UD senior awarded Gilman Scholarship to study abroad
10:26 a.m., Nov. 27, 2013--When University of Delaware senior Simone Austin heard she had been selected to receive a prestigious Benjamin A. Gilman International Scholarship to study abroad, she just couldn’t contain her excitement.
“I let out a squeal, which alerted my co-worker,” says Austin, who works at the UD Field house. “I received the news a day before my birthday, so this is probably one of the top-10 best birthday presents!”
Studying in Tuscany
The award, which provides scholarship funds up to $5,000, is sponsored by the U.S. Department of State’s Bureau of Educational and Cultural Affairs.
Austin, who is from Claymont, Del., is majoring in political science and international relations and Black American studies, with a minor in African studies.
During UD’s upcoming Winter Session in January 2014, she will study in Brazil on the anthropology, foreign languages and literatures, and Latin American and Iberian studies programs.
Austin is one of more than 700 Gilman Scholarship recipients this year. The students, all undergraduates, represent 341 colleges and universities across the U.S.
“I feel really honored to receive this award to fulfill a lifelong dream to study abroad,” Austin says. “Not only will I be able to study abroad with this award, but upon my return I have the opportunity to share my experiences and act as an ambassador for the Benjamin A. Gilman Scholarship.”
Austin says her follow-up project will entail maintaining a blog of her experiences and talking to multicultural registered student organizations (RSOs) on campus to encourage students to apply for the scholarship and to study abroad.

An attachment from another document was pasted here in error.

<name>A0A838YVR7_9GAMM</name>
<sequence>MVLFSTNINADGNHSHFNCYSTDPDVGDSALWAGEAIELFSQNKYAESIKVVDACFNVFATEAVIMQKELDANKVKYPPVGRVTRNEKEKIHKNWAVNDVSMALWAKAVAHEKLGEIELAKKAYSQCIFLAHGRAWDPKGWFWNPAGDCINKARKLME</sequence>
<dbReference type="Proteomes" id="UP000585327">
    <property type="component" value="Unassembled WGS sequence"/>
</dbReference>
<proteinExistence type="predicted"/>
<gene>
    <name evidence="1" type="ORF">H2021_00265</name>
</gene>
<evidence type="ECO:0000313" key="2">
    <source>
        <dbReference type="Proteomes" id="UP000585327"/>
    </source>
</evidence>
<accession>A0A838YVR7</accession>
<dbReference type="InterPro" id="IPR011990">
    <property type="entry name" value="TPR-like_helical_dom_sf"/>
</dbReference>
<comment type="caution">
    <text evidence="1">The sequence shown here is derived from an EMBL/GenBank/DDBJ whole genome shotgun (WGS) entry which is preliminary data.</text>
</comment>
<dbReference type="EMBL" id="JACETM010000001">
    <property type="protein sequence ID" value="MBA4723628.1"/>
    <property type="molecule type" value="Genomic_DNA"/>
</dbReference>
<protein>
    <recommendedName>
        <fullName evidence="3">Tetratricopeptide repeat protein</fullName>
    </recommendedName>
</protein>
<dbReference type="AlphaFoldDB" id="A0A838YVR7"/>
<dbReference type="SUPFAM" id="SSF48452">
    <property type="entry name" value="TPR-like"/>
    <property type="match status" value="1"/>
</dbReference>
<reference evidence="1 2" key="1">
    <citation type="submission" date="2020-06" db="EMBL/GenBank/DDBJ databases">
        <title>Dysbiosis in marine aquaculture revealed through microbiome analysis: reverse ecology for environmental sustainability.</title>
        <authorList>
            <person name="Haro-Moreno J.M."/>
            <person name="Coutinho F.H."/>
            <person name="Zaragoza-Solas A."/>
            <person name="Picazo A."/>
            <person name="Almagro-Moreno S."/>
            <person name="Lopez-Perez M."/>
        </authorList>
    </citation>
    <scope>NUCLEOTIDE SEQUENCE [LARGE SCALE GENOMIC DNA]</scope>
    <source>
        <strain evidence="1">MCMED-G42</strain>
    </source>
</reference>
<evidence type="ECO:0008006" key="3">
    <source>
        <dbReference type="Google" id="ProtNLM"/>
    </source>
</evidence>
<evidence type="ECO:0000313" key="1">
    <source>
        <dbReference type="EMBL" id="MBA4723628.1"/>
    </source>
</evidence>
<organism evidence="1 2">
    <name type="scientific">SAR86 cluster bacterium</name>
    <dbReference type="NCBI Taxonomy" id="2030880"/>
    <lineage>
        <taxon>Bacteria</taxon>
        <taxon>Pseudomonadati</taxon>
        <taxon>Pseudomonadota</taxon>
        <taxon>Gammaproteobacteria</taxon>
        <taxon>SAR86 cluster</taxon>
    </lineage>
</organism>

The Gilman Scholar program aims to diversify the students who study abroad and the countries and regions where they go. Students receiving a federal Pell Grant from two- and four-year institutions who will be studying abroad or participating in an international internship for academic credit are eligible to apply.
Scholarship recipients have the opportunity to gain a better understanding of other cultures, countries, languages, and economies, making them better prepared to assume leadership roles within government and the private sector.
“Study abroad is a special experience for every student who participates,” says Gilman, who retired in 2002 after serving in the House of Representatives for 30 years and chairing the House Foreign Relations Committee. “Living and learning in a vastly different environment of another nation not only exposes our students to alternate views, but also adds an enriching social and cultural experience. It also provides our students with the opportunity to return home with a deeper understanding of their place in the world, encouraging them to be a contributor, rather than a spectator in the international community.”
Article by Tracey Bryant
Photo by Artsecond Photography